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April 12, 1978 - Image 2

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Michigan Daily, 1978-04-12

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Page 2-Wednesday, April 12, 1978-The Michigan Daily

THE MICHIGAN DAILY
Volume LXXXVIII, No. 153
Wednesday, April 12, 1978
is edited and managed by students at the University
of Michigan. News phone 764-0562. Second class
postage, is paid at Ann Arbor, Michigan 48109.
Published daily Tuesday, through Sunday morning
during the University year at 420 Maynard Street,
Ann Arbor, Michigan 48109. Subscription rates:
$12 September through April (2 semesters); $13 by
mail outside Ann Arbor.
Summer session published Tuesday through Satur-
day morning. Subscription rates: $6.50 in Ann Arbor;
$7.50 by mail outside Ann Arbor.
The hours
are long,'
but thdVs
OK,
But as a volunteer
you'll get to help America
stand a little taller. And you'll
stand a little taller yourself.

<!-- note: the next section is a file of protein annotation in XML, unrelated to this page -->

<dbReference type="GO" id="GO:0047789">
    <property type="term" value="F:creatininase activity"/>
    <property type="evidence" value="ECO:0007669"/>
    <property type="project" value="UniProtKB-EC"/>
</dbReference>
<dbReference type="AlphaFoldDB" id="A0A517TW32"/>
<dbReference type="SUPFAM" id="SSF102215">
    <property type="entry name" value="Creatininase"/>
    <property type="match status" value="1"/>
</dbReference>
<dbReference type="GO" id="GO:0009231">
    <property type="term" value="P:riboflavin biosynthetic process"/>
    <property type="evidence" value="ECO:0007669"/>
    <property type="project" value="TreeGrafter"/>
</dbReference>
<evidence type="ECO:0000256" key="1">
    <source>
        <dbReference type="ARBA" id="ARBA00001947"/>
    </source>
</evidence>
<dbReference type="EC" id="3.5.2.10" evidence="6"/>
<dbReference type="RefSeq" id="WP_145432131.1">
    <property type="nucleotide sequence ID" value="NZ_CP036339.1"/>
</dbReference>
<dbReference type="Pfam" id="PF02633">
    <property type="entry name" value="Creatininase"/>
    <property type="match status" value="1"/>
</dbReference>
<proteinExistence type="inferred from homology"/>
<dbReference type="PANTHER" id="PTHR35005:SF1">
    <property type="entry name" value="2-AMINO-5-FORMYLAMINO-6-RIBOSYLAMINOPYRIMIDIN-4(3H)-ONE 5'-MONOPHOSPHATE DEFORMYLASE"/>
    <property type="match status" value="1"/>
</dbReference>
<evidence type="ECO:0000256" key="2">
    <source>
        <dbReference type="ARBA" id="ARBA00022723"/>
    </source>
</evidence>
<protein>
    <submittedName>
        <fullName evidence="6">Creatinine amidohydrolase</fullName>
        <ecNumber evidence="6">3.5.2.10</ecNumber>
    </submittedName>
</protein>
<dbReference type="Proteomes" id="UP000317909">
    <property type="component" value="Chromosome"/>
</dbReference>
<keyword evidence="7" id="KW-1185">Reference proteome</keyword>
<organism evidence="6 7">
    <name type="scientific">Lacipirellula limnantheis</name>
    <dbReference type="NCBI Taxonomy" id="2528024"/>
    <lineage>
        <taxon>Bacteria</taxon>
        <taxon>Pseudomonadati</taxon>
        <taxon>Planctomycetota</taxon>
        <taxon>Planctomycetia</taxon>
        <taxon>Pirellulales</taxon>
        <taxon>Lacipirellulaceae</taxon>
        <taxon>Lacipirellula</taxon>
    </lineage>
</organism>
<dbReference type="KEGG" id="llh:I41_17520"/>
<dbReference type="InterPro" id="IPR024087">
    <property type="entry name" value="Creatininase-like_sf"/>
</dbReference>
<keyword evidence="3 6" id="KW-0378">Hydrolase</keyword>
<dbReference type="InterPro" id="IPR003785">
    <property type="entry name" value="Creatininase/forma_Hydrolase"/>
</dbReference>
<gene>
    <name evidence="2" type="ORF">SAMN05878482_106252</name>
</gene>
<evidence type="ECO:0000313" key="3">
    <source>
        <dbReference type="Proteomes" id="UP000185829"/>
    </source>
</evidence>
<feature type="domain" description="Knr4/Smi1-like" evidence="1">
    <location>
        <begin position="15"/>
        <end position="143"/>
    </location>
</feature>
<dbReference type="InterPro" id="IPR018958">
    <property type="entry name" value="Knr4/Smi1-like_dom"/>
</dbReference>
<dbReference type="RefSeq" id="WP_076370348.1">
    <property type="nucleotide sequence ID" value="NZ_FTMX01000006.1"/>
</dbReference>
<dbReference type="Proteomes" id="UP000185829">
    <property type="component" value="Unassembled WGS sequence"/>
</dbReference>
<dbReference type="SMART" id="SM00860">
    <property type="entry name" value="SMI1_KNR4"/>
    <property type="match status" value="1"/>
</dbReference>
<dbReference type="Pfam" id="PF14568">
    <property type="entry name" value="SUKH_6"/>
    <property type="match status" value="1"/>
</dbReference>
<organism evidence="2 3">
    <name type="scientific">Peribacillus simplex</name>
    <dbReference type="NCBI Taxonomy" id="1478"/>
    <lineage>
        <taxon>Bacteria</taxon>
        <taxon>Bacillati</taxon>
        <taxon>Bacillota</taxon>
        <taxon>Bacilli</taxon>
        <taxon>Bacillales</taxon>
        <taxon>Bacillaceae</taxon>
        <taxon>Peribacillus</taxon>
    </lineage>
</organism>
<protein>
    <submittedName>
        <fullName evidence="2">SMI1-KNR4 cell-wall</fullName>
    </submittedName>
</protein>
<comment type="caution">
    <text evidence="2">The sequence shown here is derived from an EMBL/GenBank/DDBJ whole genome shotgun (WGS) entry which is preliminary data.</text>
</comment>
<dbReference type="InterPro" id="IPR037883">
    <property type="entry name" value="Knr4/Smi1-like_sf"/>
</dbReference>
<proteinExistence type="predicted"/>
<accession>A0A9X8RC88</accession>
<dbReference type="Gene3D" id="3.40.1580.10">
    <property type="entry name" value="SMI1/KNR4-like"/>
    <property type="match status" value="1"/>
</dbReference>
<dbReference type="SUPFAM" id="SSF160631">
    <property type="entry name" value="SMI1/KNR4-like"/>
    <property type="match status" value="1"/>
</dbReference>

America needs your help or
we wouldn't be,asking. Your
community needs your help.
People 18 or 80: we don't care
as long as you do. VISTA is
coming alive again. Come alive
with us. VISTA. Call toll free:
800-424-8580. VISTA
A Public Service of
This Newspaper &
T AdvertisingCounci

Romanian President
to meet with Carter

WASHINGTON (AP) - Romanian
President Nicolae Ceausescu will
become the first leader of a Warsaw
Pact nation to be received by President
Carter when he opens a two-day state
visit here today.
Trade, global security issues and
Romania's role as a maverick, Com-
munist state will be discussed but the
subject which may overshadow all
others during the visit is Romania's
human rights record.
CEAUSESCU IS highly regarded
here for pursuing foreign policy
initiatives which are often at odds with
the Soviet Union but he also heads one